Wide Receiver (7): Anthony Miller, Taylor Gabriel, Allen Robinson, Cordarrelle Patterson, Javon Wims, Riley Ridley, Taquan Mizzell

Analysis: Miller, Gabriel, and Robinson (combined for 1,865 receiving yards and 13 touchdowns last year) have already earned their spots on this team. Patterson (7,839 career all-purpose yards, 23 total touchdowns) was brought in to add depth and for his skills as a return specialist. Wims has had an impressive preseason (8 catches, 82 yards, and the Bears believe in the potential of Ridley, a fourth-round pick this year and a teammate of linebacker Roquan Smith's at Georgia. And while Mizzell is still adjusting to the receiver position after being a running back, his speed and ability to contribute on special teams (106 kick return yards last year) are hard to pass up.

Tight End (4): Trey Burton, Adam Shaheen, Bradley Sowell, Ian Bunting

Analysis: We all know how valuable Burton is to the Bears when healthy (54 receptions, 569 yards, 10.5 yards per catch, 6 TDs in 2018). The team also believes that Shaheen (175 career receiving yards, 4 TDs) will live up to his potential so they'll give him one more chance. Bunting, an undrafted rookie, has been among the most productive pass catchers for the Bears this preseason (5 receptions, 108 receiving yards, 2 catches of 20-plus yards) and he's made a believer out of me. And while Sowell still has to prove himself at tight end, his locker room presence (with the Bears since 2017) can't be denied.

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Jasper Horsted (a wide receiver during his college days at Princeton) is an excellent practice squad candidate. He's proven that he can make the big catches, and he has the height (6-4) for the position, but he needs to improve his blocking skills and is still finishing out his frame. Ellis Richardson hasn't really seen the field, Dax Raymond's blocking skills (at both tight end and fullback) and special teams abilities could land him on another team (or on the practice squad), and I think it's safe to say that the Ben Braunecker experiment (83 career receiving yards) could be over.

Offensive Line (8): Charles Leno Jr., Cody Whitehair, James Daniels, Kyle Long, Bobby Massie, Ted Larsen, Alex Bars, Sam Mustipher

Analysis: Leno, Whitehair, Daniels, Long, and Massie will be the starting five barring any unforeseen circumstances. And while Bars (guard/tackle) and Mustipher (center/guard) are undrafted rookies (both attended Notre Dame and were coached at one time by Bears offensive line coach Harry Hiestand), they along with the 10-year veteran in Larsen (guard/center/emergency tackle) can each play multiple positions on the line.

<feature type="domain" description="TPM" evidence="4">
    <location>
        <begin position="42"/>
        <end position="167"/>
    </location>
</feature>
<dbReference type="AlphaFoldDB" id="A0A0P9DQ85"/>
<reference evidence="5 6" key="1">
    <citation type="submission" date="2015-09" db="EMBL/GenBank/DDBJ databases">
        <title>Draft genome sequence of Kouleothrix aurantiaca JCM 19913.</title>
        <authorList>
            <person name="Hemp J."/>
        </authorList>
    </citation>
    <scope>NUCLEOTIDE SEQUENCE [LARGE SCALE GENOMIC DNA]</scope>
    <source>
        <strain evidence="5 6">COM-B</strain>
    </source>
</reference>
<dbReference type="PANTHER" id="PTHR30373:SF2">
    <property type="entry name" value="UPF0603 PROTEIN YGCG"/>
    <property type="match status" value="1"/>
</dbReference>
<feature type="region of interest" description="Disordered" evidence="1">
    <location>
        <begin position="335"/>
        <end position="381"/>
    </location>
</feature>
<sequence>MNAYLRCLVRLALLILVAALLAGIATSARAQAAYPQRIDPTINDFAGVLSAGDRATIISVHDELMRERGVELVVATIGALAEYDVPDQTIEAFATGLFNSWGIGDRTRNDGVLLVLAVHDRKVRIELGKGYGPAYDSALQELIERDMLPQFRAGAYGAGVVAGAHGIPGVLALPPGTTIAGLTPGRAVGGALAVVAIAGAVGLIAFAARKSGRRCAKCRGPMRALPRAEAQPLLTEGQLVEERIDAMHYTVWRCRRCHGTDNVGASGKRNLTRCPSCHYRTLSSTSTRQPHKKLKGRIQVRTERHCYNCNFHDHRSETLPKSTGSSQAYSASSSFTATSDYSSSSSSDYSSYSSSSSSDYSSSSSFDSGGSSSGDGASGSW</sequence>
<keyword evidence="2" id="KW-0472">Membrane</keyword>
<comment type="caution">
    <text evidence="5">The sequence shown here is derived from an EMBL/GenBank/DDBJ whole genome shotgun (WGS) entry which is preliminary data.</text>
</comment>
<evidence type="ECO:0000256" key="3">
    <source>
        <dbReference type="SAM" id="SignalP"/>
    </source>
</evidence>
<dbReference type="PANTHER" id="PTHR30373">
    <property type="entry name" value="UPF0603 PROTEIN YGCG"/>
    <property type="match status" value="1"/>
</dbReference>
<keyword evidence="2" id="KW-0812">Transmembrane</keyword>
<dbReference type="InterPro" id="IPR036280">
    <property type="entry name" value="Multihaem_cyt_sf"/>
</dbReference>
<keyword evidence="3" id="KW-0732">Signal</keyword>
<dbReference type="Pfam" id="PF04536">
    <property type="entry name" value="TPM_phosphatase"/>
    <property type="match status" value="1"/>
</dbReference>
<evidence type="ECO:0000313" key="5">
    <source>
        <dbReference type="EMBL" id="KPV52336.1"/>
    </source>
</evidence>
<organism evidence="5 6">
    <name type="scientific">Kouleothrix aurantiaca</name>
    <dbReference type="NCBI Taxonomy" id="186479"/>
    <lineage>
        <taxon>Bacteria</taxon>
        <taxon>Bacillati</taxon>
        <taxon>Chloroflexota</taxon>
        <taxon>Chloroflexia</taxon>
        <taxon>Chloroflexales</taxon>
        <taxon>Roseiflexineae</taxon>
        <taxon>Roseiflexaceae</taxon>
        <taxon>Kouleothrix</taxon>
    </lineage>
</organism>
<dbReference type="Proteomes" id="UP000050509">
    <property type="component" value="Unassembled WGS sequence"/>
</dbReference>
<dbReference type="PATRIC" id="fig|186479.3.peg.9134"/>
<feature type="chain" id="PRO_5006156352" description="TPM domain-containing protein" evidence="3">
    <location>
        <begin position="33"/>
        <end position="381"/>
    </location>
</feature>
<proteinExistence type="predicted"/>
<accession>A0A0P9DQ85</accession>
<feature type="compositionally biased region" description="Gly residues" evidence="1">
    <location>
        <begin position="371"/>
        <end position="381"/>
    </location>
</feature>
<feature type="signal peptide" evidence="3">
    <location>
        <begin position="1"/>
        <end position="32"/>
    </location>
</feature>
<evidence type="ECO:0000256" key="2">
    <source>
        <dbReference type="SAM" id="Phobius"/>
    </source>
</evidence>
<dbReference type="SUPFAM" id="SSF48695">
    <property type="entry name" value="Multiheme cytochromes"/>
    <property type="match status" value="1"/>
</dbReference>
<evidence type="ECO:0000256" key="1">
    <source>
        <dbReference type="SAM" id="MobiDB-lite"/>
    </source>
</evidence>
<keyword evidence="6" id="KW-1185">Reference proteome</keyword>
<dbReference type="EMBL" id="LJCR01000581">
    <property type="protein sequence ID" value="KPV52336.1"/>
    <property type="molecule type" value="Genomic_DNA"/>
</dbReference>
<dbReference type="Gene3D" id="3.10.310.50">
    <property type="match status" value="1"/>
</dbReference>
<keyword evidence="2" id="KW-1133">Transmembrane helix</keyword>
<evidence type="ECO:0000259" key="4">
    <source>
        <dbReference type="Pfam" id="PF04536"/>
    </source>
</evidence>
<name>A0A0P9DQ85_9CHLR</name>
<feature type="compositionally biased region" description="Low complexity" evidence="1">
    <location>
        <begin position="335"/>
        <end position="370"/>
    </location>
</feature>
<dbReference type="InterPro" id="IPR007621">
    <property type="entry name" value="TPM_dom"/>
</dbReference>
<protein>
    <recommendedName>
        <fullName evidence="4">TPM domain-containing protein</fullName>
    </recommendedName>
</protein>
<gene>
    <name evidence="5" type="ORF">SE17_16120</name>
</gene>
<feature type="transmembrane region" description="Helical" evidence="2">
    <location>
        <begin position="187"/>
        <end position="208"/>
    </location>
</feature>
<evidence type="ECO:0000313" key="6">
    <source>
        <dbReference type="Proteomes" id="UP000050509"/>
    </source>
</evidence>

Defensive End (4): Akiem Hicks, Bilal Nichols, Roy Robertson-Harris, Jonathan Bullard

Analysis: Hicks (109 tackles, 38 tackles for a loss, 16 sacks in a Bears uniform) was the building block that helped make this defense what it is today. A fifth-round pick out of Delaware in 2018, Nichols was a long shot to make the Bears roster. But after proving himself last preseason, Nichols rewarded the Bears by posting 28 tackles, three sacks, and two forced fumbles during the regular season. Robertson-Harris and Bullard have continued to improve since their rookie season in 2016. I was skeptical as to whether or not they could make an impact, but during these first three preseason games, both men have combined to contribute six tackles, four tackles for a loss, two sacks, and two quarterback hits.

Nose Tackle (2): Eddie Goldman, Nick Williams

Analysis: If Hicks is the building block, then Goldman is brick right next to him (123 career tackles, 11.5 career sacks). Williams played two seasons in Kansas City (2014-15) when Nagy was the offensive coordinator there, and he appeared in two games for the Bears last season. He's made the most of his limited opportunities during the regular season (26 games, 18 tackles, 6 tackles for a loss), and he's been active for the Bears during this preseason (4 tackles, TFL, sack, 3 quarterback hits). Hicks and Nichols also can slide over to nose if needed, and with the Bears spending a lot of time in their nickel package (two linemen, four linebackers) they'll be rotating players up front this season.